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Randy Allar: What brought you along to the instrumental side of things? You can't sing, but do you do things with vocals?

Dan McAvinchey: I never have in the past. I have a couple of DAT tapes at home that have probably 60 or 70 songs from the early to mid '80's that were mainly keyboard. The guitars are around just for solos and stuff. I really like how they came out even though I never tried to put vocals on them. It forced me to write a type of music that said a lot more. The guitar, the melody line had to be strong in order to make something that was kind of interesting, that would stand up over repeated listening. I found that the music had a cinematic flavor to it. That's what a lot of people that I let listen to it had to say.

Randy Allar: What I like best about instrumental music is that I can easily memorize al the lyrics.

Dan McAvinchey: Yeah, that's true. You don't have a lot of problems with parents saying that they object to the lyrics and they shouldn't have their teenage sons listening to this. If we put on the little sticker, it would look funny.

Randy Allar: How is the disc available?

Dan McAvinchey: Through the web site. We have about 60 instrumental titles online right now, but we get a lot of orders through the mail and faxes as well. It has been doing very well, and especially internationally, which is something I didn't expect at first. Now I find it makes a lot of sense. There is a hunger for this type of music throughout the world, especially to get it from the United States. There is absolutely no exposure for a lot of these artists in Europe or Japan. These people are looking at any avenue that they can find out more about it. The fact that your radio program is on the Internet is giving more people a chance to check it out.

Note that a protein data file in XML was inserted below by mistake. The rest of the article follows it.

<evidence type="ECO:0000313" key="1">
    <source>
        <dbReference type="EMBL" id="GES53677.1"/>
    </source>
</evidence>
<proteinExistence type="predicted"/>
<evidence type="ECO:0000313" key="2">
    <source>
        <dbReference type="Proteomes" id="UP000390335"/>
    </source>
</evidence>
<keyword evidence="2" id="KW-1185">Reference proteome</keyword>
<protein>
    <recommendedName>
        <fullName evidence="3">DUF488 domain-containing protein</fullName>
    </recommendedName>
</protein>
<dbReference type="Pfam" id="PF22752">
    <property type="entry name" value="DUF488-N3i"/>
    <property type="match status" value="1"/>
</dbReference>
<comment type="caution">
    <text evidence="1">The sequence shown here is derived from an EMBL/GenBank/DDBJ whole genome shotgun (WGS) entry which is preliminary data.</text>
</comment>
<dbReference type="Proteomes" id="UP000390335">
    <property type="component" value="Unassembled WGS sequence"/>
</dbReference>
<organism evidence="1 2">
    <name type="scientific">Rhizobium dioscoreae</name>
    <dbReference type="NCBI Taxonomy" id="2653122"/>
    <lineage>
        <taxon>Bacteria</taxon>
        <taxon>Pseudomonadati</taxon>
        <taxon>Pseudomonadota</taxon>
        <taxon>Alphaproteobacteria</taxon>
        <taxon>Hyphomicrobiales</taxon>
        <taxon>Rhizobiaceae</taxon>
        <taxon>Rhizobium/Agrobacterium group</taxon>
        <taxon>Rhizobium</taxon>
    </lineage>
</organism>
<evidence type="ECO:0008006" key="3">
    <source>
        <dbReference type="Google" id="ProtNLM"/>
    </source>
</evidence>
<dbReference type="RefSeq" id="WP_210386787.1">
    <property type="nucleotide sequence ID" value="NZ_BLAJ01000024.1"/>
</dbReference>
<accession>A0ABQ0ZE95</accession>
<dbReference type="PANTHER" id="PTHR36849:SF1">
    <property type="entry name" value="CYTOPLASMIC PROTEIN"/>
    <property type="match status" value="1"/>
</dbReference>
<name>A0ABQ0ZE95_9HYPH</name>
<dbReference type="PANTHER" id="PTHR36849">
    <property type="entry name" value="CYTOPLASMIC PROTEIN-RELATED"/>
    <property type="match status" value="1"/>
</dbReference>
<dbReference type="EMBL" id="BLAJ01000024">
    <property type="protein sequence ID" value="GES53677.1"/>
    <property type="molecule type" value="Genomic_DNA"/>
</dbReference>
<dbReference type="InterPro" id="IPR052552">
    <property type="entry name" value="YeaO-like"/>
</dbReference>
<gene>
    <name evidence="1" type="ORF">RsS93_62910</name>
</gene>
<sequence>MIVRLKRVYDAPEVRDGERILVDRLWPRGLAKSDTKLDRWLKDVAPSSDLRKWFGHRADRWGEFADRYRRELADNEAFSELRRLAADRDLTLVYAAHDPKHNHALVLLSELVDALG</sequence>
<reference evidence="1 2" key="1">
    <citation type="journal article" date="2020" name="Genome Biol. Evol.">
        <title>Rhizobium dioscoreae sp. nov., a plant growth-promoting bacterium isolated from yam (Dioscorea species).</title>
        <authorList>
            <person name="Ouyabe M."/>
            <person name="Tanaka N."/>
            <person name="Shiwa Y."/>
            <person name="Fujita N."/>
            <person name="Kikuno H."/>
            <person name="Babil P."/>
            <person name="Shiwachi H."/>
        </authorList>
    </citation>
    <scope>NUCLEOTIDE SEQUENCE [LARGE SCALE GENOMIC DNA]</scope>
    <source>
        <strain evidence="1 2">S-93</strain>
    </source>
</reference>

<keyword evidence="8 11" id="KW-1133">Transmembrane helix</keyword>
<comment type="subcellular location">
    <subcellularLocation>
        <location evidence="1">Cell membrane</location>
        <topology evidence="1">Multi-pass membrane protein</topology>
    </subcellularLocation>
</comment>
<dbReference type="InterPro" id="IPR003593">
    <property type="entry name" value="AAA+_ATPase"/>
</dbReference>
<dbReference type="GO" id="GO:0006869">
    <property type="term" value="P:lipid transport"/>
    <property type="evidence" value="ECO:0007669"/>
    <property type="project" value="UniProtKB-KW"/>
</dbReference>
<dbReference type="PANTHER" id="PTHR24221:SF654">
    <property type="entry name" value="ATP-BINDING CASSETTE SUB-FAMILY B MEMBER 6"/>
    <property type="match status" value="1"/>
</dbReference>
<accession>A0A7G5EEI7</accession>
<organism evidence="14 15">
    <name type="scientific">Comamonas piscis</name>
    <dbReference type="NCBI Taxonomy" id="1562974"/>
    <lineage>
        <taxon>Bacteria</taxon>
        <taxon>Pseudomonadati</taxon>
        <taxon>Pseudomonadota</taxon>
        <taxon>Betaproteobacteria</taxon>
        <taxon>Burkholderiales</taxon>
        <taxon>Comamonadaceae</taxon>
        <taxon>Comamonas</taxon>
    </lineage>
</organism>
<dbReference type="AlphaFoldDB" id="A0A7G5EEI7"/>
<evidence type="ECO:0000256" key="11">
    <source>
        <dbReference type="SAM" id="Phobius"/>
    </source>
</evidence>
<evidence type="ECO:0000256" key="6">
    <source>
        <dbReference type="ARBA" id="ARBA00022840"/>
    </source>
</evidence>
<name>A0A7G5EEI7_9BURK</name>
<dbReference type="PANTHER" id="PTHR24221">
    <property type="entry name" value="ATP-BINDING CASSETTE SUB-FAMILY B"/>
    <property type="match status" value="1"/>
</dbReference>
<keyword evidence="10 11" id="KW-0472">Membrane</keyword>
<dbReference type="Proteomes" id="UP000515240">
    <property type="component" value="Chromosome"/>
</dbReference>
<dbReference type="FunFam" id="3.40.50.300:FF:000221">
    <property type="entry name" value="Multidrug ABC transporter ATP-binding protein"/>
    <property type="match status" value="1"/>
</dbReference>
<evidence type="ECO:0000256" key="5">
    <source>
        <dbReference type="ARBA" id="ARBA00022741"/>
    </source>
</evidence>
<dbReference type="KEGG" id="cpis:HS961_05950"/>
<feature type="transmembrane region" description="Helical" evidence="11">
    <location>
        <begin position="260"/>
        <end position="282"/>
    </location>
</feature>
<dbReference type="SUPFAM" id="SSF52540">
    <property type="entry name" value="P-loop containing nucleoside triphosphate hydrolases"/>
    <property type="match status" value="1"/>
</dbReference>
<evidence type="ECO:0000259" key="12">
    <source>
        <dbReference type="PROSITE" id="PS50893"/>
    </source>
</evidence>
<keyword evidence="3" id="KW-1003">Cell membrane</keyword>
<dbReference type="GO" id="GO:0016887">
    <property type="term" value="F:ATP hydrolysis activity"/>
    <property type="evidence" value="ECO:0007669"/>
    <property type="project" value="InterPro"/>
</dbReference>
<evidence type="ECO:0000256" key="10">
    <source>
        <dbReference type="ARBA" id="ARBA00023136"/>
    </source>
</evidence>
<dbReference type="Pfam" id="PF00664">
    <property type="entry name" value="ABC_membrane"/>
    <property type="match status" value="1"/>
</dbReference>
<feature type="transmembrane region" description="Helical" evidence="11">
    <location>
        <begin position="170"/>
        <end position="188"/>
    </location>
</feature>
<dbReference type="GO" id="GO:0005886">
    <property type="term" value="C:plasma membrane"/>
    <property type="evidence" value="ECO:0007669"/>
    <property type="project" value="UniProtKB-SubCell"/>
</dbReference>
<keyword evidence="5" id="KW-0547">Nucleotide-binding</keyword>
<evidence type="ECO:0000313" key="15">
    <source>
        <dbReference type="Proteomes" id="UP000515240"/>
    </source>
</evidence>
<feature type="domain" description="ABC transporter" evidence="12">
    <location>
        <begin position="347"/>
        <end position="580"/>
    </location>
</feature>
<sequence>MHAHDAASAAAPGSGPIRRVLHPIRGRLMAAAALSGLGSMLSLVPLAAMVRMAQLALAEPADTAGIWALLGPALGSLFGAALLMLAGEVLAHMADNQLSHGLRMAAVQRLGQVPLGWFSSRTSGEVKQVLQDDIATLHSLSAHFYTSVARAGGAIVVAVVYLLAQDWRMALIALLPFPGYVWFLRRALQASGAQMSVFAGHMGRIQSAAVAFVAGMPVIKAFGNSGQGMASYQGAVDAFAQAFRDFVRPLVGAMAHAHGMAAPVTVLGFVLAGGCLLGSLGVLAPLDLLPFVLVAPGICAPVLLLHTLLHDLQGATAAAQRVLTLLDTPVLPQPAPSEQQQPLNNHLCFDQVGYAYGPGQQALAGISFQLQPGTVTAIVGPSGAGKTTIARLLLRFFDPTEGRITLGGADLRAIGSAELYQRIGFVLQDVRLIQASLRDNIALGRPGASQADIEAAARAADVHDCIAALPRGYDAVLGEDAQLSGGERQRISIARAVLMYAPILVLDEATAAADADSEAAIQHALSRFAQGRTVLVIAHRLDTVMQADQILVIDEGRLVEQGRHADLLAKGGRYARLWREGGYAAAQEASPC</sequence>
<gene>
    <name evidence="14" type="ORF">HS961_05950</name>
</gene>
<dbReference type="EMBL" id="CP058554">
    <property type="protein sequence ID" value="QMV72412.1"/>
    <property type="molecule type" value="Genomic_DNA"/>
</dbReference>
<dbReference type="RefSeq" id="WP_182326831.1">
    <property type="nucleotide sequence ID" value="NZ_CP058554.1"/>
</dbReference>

Randy Allar: You've become an unsung hero for all those guitarists who are trying to get a release out and distributed. The site features tips on how to record, interviews and much more.

Dan McAvinchey: The artists have a lot of talent, so I offer them the space for people writing on the site as well as the artists selling the discs.

Randy Allar: The web site is

Dan McAvinchey: Yes, and I've done all 12,066 pages of the site! It's a lot of work, but I can help myself and a lot of other musicians as well.

Randy Allar: The Guitar Nine web site has writers that report on music and recording. One writer is David Knopfler. The site also lists links to the guitarists on the site. Guitar Nine is perhaps one of the more important sites for struggling musicians, and discs are available for a reasonable price as well. I want to thank Dan McAvinchey for his support of my favorite music, independent instrumental music!

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Dan McAvinchey is a guitarist with an advantage. He has a recent release called "Guitar Haus". The disc is a fusion effort, which emphasizes melodic tones and driving rhythms. "Guitar Haus" also features the drumming of two drummers with gigantic backgrounds. One was from Elton John's Band, the other from Winger and the Dixie Dregs. You're saying "Yeah, yeah, big deal!" Well, it is. McAvinchey has a leg up on most guitarists, and musicians for that matter. Besides a leg up, he uses that advantage to help musicians less fortunate then himself. Guitar Nine is a web site that promotes unsigned instrumental guitarists. This is a great help to any struggling musician.

In July of 1998, Dan spent a few minutes on the Fusion Show on WCSB (Cleveland) to talk live with Randy Allar about his record and the Guitar Nine site. The interview is reprinted with the permission of Music's Bottom Line (